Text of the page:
It’s been a hard nine months. The next few are going to be harder. It’s our first pandemic holiday season, political tensions are extreme and will continue that way well into 2021, and then we’ll be coming up on the first anniversary of the first round of state-imposed COVID restrictions and recommendations.
Where will we be then? That depends on what we do now.
We are being asked to do a lot, and give up a lot, and trust a lot, because there is so much at stake. Our lives, our livelihoods, our health care system, our sense of community — all are in critical condition, primed for the intensive care unit. Or worse. We wait for vaccines that may or may not work, scanning the news for hopeful headlines. But again and again, it has to be explained that vaccines are not a cure for the coronavirus. Vaccines are preventatives — if they work, and if people accept them.
Absent vaccines, there are preventatives we can take advantage of. If only we would. The horrifying raw numbers demonstrate that many Americans are not even thinking about prevention, or the consequences of ignoring protocols that could save lives. Politics, defiance, ignorance — and, when we are feeling uncharitable toward the selfish stance of the anti-mask freedom fakers, arrogance — have not only made the pandemic harder to contain but also more deadly by the day.
The facts are not in dispute: The pandemic is now beyond a curve or a wave, it’s a tsunami engulfing the country. That was predicted, by people who actually know what they are talking about, like Dr. Anthony Fauci — who gets death threats for his trouble.
At this point, the deniers, the hoaxers and every useless idiot the White House trots out to lie on Fox News are irrelevant. They think what they think, believe what they believe, and they are wrong. Too many people in the media treat them as if they have something important to say, or that they represent a legitimate viewpoint. They do not. They are an impediment to the nation’s recovery.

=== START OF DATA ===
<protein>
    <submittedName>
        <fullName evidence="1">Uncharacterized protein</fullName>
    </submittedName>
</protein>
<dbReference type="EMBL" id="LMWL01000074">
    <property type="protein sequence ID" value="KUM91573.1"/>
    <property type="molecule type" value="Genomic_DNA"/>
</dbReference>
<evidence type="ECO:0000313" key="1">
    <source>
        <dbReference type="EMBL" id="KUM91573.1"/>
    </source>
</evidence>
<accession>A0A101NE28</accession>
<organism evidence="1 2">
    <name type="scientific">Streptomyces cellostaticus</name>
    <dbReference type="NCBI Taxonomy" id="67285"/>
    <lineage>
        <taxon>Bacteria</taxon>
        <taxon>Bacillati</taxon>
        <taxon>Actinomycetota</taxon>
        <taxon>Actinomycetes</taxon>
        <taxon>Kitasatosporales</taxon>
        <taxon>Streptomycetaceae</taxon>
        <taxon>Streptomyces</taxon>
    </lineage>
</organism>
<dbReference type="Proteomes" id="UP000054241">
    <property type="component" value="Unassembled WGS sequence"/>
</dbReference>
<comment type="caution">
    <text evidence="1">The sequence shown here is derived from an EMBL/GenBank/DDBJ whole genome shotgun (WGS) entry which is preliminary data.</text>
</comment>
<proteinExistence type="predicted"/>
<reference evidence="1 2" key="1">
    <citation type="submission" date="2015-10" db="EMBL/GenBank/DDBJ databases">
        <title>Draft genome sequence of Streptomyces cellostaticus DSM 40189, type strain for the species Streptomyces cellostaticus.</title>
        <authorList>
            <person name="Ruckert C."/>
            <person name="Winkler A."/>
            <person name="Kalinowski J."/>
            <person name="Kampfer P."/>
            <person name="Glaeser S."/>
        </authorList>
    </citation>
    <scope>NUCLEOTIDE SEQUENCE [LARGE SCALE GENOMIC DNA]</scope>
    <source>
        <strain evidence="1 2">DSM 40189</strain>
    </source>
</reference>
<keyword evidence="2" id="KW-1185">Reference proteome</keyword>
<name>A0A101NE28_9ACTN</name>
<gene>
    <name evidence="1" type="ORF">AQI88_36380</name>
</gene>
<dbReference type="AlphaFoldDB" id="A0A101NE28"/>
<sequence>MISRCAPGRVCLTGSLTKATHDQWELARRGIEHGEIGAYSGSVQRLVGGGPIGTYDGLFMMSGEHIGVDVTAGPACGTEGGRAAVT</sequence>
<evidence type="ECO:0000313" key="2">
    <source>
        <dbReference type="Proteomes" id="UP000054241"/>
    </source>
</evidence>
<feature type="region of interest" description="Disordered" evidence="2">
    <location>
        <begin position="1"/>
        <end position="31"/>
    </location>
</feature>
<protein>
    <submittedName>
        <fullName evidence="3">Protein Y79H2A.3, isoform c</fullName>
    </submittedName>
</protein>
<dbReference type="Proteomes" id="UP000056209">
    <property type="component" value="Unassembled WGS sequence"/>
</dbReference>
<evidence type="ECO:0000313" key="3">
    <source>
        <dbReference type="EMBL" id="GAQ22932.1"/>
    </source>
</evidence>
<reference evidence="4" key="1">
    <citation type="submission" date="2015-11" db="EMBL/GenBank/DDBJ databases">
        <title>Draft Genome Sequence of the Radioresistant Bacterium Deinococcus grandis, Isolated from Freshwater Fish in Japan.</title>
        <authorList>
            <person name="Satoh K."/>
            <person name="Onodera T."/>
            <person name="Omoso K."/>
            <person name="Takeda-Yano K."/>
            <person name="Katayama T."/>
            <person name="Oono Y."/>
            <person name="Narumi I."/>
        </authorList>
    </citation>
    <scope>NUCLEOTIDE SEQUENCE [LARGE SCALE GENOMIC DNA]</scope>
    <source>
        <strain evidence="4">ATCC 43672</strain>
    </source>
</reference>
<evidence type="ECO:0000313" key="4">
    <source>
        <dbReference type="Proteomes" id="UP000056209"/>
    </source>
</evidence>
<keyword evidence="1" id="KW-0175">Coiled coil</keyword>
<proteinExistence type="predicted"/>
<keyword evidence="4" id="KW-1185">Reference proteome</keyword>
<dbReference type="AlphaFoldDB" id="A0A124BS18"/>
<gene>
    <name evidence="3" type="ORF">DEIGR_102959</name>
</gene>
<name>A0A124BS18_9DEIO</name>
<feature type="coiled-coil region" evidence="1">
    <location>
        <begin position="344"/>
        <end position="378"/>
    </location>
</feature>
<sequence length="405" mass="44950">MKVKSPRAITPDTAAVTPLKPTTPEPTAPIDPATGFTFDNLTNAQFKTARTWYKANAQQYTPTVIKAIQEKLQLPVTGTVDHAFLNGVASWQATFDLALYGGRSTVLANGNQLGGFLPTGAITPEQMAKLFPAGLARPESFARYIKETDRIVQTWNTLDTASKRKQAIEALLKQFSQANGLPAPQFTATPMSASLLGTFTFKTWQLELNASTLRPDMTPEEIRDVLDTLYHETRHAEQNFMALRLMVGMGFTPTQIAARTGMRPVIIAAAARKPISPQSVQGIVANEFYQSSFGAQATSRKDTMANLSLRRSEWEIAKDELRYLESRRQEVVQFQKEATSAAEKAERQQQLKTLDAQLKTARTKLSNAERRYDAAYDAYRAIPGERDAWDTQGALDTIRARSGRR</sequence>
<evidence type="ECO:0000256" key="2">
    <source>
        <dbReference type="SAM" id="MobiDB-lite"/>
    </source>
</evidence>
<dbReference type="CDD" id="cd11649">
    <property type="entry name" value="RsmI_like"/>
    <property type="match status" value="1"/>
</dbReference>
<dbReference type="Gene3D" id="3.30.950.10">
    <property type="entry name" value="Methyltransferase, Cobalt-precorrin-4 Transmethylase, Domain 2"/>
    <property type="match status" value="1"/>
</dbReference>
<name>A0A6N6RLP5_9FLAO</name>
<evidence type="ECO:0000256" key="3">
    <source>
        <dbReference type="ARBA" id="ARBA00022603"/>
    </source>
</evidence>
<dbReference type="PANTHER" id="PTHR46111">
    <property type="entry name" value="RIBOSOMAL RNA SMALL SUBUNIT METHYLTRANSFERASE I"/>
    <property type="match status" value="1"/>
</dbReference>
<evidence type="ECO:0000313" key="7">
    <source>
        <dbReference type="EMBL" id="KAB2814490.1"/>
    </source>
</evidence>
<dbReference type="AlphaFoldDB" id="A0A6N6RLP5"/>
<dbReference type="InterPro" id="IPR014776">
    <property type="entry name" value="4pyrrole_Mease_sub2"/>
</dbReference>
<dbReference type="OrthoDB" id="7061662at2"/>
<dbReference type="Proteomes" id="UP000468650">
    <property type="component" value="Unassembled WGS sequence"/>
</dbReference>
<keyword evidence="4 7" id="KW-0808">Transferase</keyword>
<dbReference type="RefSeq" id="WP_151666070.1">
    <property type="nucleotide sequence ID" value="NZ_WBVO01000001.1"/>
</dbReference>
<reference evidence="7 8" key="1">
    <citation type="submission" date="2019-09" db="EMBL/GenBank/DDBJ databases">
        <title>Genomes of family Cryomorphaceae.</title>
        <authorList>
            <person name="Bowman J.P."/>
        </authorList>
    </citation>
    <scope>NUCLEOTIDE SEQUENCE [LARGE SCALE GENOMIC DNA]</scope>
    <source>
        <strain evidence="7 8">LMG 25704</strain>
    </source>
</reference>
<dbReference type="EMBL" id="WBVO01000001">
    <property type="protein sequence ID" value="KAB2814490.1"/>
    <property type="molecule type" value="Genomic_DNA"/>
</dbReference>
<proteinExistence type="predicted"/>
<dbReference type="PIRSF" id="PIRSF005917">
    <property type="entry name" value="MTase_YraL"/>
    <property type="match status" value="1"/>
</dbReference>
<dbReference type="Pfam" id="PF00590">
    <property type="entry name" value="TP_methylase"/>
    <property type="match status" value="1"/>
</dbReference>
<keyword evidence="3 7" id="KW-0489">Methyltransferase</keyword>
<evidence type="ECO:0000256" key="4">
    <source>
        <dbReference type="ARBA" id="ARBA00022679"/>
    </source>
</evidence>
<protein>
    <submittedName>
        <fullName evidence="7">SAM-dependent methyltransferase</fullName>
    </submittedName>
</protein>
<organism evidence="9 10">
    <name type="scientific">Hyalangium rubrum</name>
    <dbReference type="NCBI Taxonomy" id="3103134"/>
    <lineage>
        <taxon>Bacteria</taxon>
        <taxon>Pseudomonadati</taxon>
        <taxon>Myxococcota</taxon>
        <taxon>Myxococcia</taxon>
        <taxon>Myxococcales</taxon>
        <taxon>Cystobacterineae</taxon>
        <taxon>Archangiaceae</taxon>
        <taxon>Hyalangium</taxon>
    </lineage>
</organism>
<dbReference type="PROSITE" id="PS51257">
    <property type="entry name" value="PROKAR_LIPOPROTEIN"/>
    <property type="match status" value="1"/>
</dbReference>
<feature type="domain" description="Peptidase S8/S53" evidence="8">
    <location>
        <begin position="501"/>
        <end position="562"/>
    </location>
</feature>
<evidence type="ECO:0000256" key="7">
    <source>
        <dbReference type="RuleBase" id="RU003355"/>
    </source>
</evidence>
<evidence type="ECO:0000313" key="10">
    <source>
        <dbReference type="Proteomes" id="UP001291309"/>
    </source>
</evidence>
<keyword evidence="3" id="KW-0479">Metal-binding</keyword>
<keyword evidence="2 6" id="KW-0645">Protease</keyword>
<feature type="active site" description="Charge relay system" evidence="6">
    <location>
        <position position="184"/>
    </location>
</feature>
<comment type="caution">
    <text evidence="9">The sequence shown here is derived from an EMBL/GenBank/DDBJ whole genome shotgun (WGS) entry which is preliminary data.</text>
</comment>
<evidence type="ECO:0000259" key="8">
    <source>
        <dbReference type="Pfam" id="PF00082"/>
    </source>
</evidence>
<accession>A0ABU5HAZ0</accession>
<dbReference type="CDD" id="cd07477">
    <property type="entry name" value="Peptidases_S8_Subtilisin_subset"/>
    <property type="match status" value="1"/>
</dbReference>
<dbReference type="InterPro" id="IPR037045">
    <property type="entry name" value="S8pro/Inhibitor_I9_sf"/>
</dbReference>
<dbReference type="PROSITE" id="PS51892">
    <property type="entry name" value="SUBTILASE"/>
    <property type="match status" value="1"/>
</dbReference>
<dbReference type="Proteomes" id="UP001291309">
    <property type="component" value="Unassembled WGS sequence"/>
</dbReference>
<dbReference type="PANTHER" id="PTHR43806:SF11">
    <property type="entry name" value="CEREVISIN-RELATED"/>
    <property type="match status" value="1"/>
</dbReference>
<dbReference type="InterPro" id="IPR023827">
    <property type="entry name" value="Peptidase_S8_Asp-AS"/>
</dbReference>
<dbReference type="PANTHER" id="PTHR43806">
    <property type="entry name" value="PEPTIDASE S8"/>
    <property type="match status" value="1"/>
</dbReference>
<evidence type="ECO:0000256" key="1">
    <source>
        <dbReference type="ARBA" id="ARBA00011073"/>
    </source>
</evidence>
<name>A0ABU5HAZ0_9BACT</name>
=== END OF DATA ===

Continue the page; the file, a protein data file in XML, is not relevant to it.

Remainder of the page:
But not even deniers, hoaxers, spineless politicians or ignorant people deserve to get sick or die from the coronavirus. Faced with staggering increases in infections and deaths, and an overwhelmed health care system that is losing people daily to exhaustion, frustration or COVID, even some Republican red state governors are imposing restrictions. Too little, too late, but something at least.
Gov. Jay Inslee has taken a lot of flak for his hard-nosed approach to containing the virus, even as he continues to stress voluntarily compliance over enforcement. He’s doing the right thing by asking us to cooperate in containing the pandemic. This might be our last best chance to keep COVID from morphing into an even more catastrophic plague.
All we have to do is give up our holidays.
OK, not funny. But the impending holiday season can either be the best opportunity for the virus to explode, or our best opportunity to slow it down. That will mean sacrifice, inconvenience, disrupted seasonal activities, and perhaps fatal consequences for many small businesses.
No question, the restrictions the governor imposed this week portend a bleak holiday season by traditional standards, without the usual human contact and shared experiences that are so important to us at this time of year. It’s hard to believe that the restrictions will be significantly eased in a month.
Those restrictions — on almost any gatherings, on restaurants and bars, on gyms and indoor sports, on retail operations, on weddings, funerals and church services — will affect all of us in one way or another. We’ll feel it in the valley, where tourism is likely to be impacted despite a fortuitous early season snow covering. People will still want to come, but tourism services will be limited and visitors can’t just camp out all over the place like they did last summer. We’ll adapt, like we always do, and maintain the best possible attitude.
Of all the things we are being asked to endure, the simplest, most-effective one seems to be the least popular.
So what? It’s really easy.
Just wear a mask.
Just wear a mask. They’re plentiful to come by, and don’t have to be uncomfortable.
Just wear a mask, if nothing else. You’ll be helping protect other people, and yourself.
Just wear a mask.
How hard is that? How in the world is that too much to ask?
And why do we have to keep asking?